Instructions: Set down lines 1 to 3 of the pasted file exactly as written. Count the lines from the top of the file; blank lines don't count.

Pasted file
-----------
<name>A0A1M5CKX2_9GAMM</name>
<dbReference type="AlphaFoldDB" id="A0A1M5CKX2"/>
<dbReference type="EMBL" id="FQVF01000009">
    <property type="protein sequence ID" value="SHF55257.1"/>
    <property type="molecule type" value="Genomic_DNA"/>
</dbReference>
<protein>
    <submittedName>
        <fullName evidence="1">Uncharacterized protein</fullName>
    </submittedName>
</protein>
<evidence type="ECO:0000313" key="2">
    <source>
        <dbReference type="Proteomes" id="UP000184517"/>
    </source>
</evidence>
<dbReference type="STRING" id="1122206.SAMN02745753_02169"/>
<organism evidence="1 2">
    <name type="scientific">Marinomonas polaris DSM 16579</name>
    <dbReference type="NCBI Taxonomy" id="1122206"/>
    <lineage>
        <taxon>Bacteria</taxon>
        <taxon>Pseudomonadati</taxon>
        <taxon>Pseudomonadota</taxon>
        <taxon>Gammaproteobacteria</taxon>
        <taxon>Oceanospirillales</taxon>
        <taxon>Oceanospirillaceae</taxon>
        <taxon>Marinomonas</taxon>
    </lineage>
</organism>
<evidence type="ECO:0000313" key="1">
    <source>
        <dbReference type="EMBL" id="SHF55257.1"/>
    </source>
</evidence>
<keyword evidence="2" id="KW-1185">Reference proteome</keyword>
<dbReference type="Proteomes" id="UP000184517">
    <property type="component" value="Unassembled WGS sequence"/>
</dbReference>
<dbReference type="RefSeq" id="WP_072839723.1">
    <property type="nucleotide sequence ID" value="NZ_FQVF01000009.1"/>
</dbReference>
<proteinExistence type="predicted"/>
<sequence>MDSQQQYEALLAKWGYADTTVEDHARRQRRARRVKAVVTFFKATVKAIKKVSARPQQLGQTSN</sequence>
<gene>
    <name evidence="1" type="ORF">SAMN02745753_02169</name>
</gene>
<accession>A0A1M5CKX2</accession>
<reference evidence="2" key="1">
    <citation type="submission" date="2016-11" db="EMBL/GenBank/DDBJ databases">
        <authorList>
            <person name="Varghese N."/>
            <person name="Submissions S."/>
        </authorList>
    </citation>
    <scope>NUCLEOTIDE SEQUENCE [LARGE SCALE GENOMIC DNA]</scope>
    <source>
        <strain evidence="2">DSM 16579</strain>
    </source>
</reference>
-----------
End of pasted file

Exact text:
<name>A0A1M5CKX2_9GAMM</name>
<dbReference type="AlphaFoldDB" id="A0A1M5CKX2"/>
<dbReference type="EMBL" id="FQVF01000009">